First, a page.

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House Judiciary Committee Approves Articles of Impeachment — What Happens Next?

House Judiciary Committee Approves Articles of Impeachment — What Happens Next?

The House Judiciary Committee approved draft articles of impeachment against President Donald Trump on Friday morning, following a contentious 14-hour-long debate the day before between Democratic and Republican lawmakers on the panel.

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“Today is a solemn and sad day,” committee chair Rep. Jerry Nadler said, according to ABC News. “For the third time in a little over a century and a half, the House Judiciary Committee has voted articles of impeachment against the president for abuse of power and obstruction of Congress. The House will act expeditiously.”

The charges of abuse of power stem from allegations from House investigators that Trump attempted to coerce Ukraine President Volodymyr Zelensky and his government to open investigations into Democratic presidential candidate Joe Biden and his son, Hunter, among other investigatory demands. Democrats called current and former Trump administration witnesses forward in weeks of impeachment inquiry hearings, who described the president’s actions as meant to benefit himself politically rather than acting in the interests of the American people.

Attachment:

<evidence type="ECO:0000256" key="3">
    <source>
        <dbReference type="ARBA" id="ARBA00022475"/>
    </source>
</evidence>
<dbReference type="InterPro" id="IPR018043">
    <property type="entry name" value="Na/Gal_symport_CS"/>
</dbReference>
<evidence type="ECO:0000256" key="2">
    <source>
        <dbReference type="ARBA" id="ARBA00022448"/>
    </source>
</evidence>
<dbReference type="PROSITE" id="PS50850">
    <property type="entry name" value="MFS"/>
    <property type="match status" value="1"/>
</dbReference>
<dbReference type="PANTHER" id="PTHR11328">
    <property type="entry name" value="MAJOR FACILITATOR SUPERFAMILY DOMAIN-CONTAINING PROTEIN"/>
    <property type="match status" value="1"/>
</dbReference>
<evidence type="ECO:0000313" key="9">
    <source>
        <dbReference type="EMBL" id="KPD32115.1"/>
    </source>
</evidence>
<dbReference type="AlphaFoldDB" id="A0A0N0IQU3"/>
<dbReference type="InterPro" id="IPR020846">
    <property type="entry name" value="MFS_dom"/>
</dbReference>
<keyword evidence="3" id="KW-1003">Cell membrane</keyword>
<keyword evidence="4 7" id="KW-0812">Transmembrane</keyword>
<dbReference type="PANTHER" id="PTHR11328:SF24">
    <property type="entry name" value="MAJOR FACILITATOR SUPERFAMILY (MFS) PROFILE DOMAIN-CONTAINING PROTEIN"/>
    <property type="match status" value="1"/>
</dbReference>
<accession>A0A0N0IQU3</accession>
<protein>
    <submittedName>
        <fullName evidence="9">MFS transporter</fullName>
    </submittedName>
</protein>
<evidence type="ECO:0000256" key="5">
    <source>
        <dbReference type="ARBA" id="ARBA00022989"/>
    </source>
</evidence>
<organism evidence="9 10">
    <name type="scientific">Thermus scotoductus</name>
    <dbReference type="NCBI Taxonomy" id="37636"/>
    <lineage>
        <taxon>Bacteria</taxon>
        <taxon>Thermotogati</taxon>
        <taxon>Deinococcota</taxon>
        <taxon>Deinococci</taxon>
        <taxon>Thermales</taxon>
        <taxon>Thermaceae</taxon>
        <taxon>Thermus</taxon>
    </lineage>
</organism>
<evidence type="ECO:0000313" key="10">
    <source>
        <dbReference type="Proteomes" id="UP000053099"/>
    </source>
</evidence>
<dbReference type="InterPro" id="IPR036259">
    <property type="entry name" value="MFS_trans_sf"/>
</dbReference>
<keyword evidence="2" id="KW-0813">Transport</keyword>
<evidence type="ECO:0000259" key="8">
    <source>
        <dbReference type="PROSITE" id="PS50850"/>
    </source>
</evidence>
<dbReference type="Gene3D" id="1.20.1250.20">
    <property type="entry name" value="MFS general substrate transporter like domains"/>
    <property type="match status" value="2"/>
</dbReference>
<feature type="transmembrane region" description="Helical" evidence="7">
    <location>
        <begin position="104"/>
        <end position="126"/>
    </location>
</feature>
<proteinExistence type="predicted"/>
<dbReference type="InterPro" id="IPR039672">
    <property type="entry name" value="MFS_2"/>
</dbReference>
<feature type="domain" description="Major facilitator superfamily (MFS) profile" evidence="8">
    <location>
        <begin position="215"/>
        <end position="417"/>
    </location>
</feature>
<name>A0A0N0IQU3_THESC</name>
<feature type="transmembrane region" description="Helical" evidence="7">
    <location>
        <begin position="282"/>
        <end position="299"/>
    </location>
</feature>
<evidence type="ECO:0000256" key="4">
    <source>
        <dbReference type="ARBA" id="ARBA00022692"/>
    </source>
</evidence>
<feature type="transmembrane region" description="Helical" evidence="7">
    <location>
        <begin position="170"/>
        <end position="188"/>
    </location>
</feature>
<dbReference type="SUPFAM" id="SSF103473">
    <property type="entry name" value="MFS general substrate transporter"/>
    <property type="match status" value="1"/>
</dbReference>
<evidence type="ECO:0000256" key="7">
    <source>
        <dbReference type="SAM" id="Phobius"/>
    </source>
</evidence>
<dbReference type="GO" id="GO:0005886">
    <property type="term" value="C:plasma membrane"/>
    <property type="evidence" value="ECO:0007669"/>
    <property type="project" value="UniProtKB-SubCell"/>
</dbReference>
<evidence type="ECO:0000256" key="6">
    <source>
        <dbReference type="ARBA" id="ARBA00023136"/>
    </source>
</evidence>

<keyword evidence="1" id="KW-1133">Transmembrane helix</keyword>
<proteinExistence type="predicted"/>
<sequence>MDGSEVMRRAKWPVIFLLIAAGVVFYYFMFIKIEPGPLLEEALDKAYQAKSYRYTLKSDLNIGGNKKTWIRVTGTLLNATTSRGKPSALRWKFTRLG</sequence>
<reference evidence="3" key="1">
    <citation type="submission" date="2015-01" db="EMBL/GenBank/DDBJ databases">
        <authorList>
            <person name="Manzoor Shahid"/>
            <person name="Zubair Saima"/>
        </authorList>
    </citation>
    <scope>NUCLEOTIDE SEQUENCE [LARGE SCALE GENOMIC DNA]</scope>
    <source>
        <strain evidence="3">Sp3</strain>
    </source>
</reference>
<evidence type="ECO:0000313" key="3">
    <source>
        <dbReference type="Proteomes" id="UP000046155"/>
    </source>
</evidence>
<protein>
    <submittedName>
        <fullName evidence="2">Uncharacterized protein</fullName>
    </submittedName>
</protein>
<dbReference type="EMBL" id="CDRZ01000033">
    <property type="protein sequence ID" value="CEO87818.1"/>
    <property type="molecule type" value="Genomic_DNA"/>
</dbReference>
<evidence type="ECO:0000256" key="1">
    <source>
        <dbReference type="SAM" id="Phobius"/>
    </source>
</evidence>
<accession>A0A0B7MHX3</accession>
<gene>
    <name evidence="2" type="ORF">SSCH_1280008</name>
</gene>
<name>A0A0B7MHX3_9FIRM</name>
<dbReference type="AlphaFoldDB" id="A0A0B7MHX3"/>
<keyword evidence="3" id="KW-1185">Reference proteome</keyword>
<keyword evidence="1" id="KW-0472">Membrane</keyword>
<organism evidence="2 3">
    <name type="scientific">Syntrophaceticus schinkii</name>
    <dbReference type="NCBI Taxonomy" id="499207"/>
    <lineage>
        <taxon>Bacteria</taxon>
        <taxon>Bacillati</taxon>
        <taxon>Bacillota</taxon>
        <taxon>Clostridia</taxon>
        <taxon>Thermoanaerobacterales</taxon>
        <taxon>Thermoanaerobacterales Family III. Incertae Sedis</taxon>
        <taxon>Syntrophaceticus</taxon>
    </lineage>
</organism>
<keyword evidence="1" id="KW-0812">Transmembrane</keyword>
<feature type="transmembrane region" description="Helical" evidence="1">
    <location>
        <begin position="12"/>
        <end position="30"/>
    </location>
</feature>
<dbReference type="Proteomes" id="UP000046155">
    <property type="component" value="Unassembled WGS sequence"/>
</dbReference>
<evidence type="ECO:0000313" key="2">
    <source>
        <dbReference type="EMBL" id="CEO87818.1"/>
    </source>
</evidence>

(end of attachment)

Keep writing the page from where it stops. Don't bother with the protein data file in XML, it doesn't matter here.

Obstruction charges have come about due to the president refusing to allow members of his administration who were subpoenaed by investigators to speak before the inquiry.

The vote within the Judiciary Committee was passed along party lines, with every Democrat voting in favor of the measure and every Republican against.

So what happens next? Following the approval of the articles of impeachment, the full House of Representatives will vote on them. For impeachment to be approved, the Constitution outlines that a simple majority vote of the House is required.

Presidents can only be impeached for “treason, bribery, or other high crimes and misdemeanors,” according to the Constitution. Democrats allege that Trump’s abuse of power and obstruction charges fit in the latter category.

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Following a full vote in the House of Representatives, the Senate then takes up the charges and holds a trial for the president. The presiding judge of the trial will be Chief Justice John Roberts, but aside from playing the role of judge, he has no real say in how the trial will be conducted. An indictment of the president, stemming from the charges emanating from the House, requires two-thirds of the Senate to convict.

It’s believed that Democrats have the votes necessary to send articles of impeachment to the Senate. Once there, it’s expected that the Senate will vote to acquit the president, as the votes to indict do not appear to be there.

Indeed, if every Democratic and independent senator voted for the impeachment of Trump, it would still require at least 20 Republican senators to join them in order to indict the president.

Senate Majority Leader Mitch McConnell has indicated that he will not allow that to happen.

“We know how it’s going to end. There’s no chance the president’s going to be removed from office,” McConnell said in an interview Thursday evening, per prior reporting from HillReporter.com.

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